The handicap requirements for shower enclosures are simple – for the wheelchair you need minimum 32” to enter, there should be no curb, or "curb-dumb on the floor" and the door must be dual swing. Absence of shower door curb – is something your contractor will take care of, along with tile guy. You just need to pay attention to how they are building it. Do they provide a proper pitch of the floor?
The pitch and the drain must be up to code otherwise you will not only have problems with home inspector, but also get water all around the shower in the bathroom. But I should say that good reputable contractor will take care of all that for you. See a picture of shower that could be for handicap access. Just in case if you are doing your bathroom yourself – there are roles and requirements about that.
You should provide a proper pitch of the floor toward the drain. Second aspect of handicap access shower enclosure is the size – it must be minimum 32” of “day light”. In shower door business “Day light” is the clear space of door’s walkthrough when door is open. Your door may measure 32”, but, depend on type of hinges used” have “day light” of 30”.
When planning for handicap access shower – please keep in mind that. In order to provide a full 32” you have to have a bit more space – 36”-40” is ideal. The total opening and configuration could be bigger of course. But for the door space itself it is important to have 36”-40”. Another question that should be answered it single door or double (French) doors. My personal preference is French doors. Let us say – there is a 40” opening for doors. Then with French doors each door will measures only 20” wide. In case of singe door is should measure 40” wide which creates certain problems with mounting hardware – 40”x76” door made of 1/2 glass may weight about 150 lb. it is very heavy door don’t you think?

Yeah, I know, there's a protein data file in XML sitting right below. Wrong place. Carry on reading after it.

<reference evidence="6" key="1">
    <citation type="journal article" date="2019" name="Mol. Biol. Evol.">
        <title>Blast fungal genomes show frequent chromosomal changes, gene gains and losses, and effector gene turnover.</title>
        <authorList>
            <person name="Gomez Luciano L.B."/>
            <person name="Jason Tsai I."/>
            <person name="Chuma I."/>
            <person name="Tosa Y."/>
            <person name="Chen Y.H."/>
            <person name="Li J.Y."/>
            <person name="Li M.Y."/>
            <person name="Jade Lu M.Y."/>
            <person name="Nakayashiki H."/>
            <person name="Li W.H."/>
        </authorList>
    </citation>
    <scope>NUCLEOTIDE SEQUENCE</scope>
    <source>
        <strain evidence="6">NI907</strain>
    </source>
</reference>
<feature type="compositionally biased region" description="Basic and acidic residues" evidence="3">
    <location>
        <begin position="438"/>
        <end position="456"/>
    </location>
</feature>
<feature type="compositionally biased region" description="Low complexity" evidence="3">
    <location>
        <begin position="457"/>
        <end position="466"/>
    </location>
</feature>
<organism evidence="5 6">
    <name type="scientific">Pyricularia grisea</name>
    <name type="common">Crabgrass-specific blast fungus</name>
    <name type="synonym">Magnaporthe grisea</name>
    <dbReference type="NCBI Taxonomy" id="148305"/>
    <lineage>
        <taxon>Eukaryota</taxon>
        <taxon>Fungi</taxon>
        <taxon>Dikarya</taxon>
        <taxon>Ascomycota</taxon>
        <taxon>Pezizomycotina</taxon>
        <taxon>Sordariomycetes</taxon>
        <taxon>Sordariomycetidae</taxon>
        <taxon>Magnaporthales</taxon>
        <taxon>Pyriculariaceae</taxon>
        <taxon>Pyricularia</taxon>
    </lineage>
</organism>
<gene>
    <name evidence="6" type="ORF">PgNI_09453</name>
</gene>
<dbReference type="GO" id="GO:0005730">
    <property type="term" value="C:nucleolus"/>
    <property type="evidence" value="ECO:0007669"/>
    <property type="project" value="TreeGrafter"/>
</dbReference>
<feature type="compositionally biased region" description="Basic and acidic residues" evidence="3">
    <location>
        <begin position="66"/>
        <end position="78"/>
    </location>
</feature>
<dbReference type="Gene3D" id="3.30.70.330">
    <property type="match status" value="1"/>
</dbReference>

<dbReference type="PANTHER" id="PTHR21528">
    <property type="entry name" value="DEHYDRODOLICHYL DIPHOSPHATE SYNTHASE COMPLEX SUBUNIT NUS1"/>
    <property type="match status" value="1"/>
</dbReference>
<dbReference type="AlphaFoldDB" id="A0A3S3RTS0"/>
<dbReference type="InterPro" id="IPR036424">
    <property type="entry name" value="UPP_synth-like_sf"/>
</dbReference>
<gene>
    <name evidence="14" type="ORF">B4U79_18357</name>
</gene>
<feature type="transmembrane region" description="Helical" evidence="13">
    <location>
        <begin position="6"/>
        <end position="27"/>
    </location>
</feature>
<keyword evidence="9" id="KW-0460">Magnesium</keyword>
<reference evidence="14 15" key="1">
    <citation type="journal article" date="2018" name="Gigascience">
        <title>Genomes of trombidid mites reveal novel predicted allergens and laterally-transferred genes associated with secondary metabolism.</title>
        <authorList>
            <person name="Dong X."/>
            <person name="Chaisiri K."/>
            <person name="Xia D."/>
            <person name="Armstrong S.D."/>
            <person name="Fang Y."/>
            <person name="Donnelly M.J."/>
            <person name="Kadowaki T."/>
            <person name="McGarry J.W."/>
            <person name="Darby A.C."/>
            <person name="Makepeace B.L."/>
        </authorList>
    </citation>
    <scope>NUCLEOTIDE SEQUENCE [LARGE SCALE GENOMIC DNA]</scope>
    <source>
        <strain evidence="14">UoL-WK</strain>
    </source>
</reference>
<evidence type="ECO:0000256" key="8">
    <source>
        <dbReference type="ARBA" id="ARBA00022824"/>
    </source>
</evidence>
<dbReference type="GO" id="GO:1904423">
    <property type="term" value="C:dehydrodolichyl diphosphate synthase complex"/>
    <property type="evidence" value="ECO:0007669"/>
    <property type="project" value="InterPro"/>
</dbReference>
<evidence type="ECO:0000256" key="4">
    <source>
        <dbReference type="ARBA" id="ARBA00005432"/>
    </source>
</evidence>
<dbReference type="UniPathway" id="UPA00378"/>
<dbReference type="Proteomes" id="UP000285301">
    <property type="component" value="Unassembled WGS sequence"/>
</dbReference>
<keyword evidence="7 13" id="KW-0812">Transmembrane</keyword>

Another good solution for handicap access is bi-pass doors. Especially when you have a large opening – 68” and bigger. There are types of bi-pass showers that are allow to have large “day light” of 36” and bigger. So, ask your local shower door company about them. And for the last let us talk about swing of the doors. Normally the shower enclosures are only out swing. Meaning, when you are inside of the shower you push it to go out. It is a building code requirement for many locations.
It is made that way to prevent a person from being trapped in shower in case of sudden health problem. Pushing door is much easier then figuring out where the handle is to pull it in, especially when somebody is about to faint. God forbid of course and I wish you all a perfect health. But when it comes to a shower door. Let’s make it out-swing. But for handicap access the shower door or doors must be dual swing. That is mean – pull or push from outside or inside. It is very convenient for a person on wheelchair. Just pushing his way into shower or out of shower. So, that is also something you have to keep in mind. Shower door companies are aware of it, I am sure, but if I would you, ordering a handicap shower enclosure, I would specially mention door swing to be dual. Or double….